Impetus: Group which includes Derek Jeter has reached agreement to purchase the Miami Marlins for $1.3 billion dollars
Granted, this doesn’t mean anything yet because nothing in Major League Baseball is done at a reasonable amount of time, and there will need to be a laundry list of approvals and votes and other time-sucking tasks before anything can be made official. But given the two options of keeping the Marlins in the hands of Jeffrey Loria, one of the most loathed personalities in baseball, or transferring them to for all intents and purposes Derek Jeter, one of the most beloved and revered players in the modern era, I think it’s a safe bet that Yeah Jeets is going to end up owner of the Marlins fairly soon.
I feel like I shouldn’t forget to mention that among the $1.3 billion dollar group is former Florida governor Jeb Bush, who is notably a member of the Bush family which included once-unpopular amongst the left former President George W. Bush, because he is a notable name, despite the fact that I’m fairly ambivalent when it comes to politics. Jeb’s pretty well synonymous with failure and coming up short in his own right, but if there was ever anyone who has made his entire living of lifting the inadequate and carrying scrubs to victory, it would be Derek Jeter.
Ultimately, when Yeah Jeets ends up taking over the Marlins; the media can try to downplay his role in the group all they want, everyone knows that he’s the only one remotely qualified to make any sort of actual baseball decisions, it will be interesting to see what kind of owner he actually ends up becoming.
There were owners like George Steinbrenner and Ted Turner who actually liked baseball, were passionate about it, and were not even remotely shy about unloading boatloads of money towards free agents and top-tier talent in order to improve their chances to win championships. Then there are owners like the other 80% of MLB clubs that are either investment groups, corporations or wealthy individuals who simply are content to operate within an arbitrary set of rules and agreements amongst each other, and see baseball as a business and not a children’s game.
And then there’s Jeffrey Loria, who lucked into a baseball franchise and has been using the squad as his own personal ATM, pocketing revenue-sharing checks annually, while repeatedly stripping down rosters and payroll in order to keep more money for himself at the expense of genuinely competing. And despite his best efforts, his organization continues to farm decent talent and field fairly competitive squads, that most of the time are a little bit of shits given away from being potential contenders.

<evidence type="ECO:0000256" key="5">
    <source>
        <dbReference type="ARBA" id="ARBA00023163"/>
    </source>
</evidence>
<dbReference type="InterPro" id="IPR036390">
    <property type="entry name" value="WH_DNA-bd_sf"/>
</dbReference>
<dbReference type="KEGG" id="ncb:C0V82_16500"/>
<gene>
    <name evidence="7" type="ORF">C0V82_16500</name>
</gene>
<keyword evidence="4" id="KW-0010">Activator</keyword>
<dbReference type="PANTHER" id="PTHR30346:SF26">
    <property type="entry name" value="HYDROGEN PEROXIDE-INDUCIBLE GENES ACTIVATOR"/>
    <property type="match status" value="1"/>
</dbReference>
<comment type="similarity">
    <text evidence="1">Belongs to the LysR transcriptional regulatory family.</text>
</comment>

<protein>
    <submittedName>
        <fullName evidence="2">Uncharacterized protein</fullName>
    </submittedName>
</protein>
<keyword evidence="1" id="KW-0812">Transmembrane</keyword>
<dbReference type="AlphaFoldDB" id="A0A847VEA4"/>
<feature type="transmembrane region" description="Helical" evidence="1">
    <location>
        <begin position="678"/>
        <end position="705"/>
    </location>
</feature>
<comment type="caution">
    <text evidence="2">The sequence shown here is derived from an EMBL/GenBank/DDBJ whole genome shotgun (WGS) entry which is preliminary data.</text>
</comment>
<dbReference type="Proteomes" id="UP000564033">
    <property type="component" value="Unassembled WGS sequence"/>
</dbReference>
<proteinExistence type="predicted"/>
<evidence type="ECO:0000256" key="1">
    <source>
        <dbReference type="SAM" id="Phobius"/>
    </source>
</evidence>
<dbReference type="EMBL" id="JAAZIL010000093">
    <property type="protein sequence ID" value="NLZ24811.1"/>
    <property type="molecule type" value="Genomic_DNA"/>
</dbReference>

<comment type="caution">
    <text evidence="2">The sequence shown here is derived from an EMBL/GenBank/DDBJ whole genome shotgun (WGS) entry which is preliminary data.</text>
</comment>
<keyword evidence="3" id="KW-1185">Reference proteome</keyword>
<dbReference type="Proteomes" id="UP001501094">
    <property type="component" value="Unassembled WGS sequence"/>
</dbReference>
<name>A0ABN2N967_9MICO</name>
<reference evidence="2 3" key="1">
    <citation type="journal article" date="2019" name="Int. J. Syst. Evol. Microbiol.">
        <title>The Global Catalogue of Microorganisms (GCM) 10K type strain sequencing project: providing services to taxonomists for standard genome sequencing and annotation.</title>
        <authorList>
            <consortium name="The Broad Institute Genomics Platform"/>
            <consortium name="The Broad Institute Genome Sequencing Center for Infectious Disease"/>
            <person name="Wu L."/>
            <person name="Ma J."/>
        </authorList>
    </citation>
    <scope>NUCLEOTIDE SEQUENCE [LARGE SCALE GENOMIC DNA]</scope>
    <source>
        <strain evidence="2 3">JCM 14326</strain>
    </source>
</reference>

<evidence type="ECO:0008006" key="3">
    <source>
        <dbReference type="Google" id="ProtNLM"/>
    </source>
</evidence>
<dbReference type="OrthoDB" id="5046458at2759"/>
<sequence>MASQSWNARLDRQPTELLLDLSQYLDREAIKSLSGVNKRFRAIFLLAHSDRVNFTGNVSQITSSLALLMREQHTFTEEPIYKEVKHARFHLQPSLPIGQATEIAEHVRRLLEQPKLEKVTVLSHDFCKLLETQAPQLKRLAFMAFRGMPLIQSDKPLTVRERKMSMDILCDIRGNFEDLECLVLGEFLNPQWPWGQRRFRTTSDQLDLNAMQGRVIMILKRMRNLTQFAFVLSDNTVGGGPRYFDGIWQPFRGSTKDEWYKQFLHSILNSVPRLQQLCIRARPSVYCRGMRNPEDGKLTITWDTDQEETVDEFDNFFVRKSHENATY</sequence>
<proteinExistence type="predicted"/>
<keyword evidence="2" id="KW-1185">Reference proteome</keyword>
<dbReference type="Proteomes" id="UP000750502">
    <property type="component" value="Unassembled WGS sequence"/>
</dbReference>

In fact, it’s pretty astounding to imagine that the story of the Marlins under Jeffrey Loria is a guy who bought the team for $150 million dollars once upon a time, stripped down the roster to where the entire team’s payroll didn’t equal Chan Ho Park’s annual salary, lied and swindled the city of Miami into building him a new stadium, lied and swindled a bunch of free agents to play in said new stadium before trading them and their contracts away, and is on the cusp of selling the franchise for nearly ten times what he paid. It’s the epitome of getting rewarded for bad behavior, and if I didn’t love baseball so much, I’d fucking hate baseball that crooked ownership can profit like this for really doing nothing at all.
But with Derek Jeter, we have a scenario that at least I’ve never seen before, and I don’t feel like doing the research to find out, but if a hall of fame former player has ever owned a team before. Being an actual baseball guy, and one that isn’t that far removed from his playing days, would be an interesting litmus to see how they operate once they have full autonomy and decision-making power of an entire organization.
Would Yeah Jeets tap into that competitive player’s mindset where he would want to win no matter what? Undoubtedly at various points of his career, he looked over at left field or the bullpen, and wished for not Raul Ibanez or Scott Proctor to be there, but as a player, you can’t really make those personnel changes; but as an owner, Yeah Jeets most certainly would have the power to pluck undesirable players off his roster and replace them with whomever he feels would be better suited.
Or, would Yeah Jeets fall into the camp of “I’m part of a group, and our group is here because baseball is a business” and become some stuffy figurehead of a company that wants to operate the Marlins safely and vanilla, and make as maximum profits as possible with as little risk incurred. A set payroll, micromanagement, and strict guidelines of player behavior, would the Marlins basically become a national league Yankees-like corporation in Miami?
I think the expectation would be that Jeter takes over the Marlins as the competitive player, who will make all the right choices and decisions, because he played the game and succeeded at the game, so he knows exactly what moves need to be made to shape the Marlins into a squad that can win at everything as he once did.
Regardless of what happens, I think it’s good for baseball that the Marlins are taken away from Jeffrey Loria, even if is going to be making out like a proverbial bandit, but it’s honestly hard to imagine that anyone could actually be worse than he was. A guy like Derek Jeter is pretty much the polar opposite of Jeffrey Loria, and it will be interesting to see what will happen to the Marlins with opposite of Loria at the helm of the squad.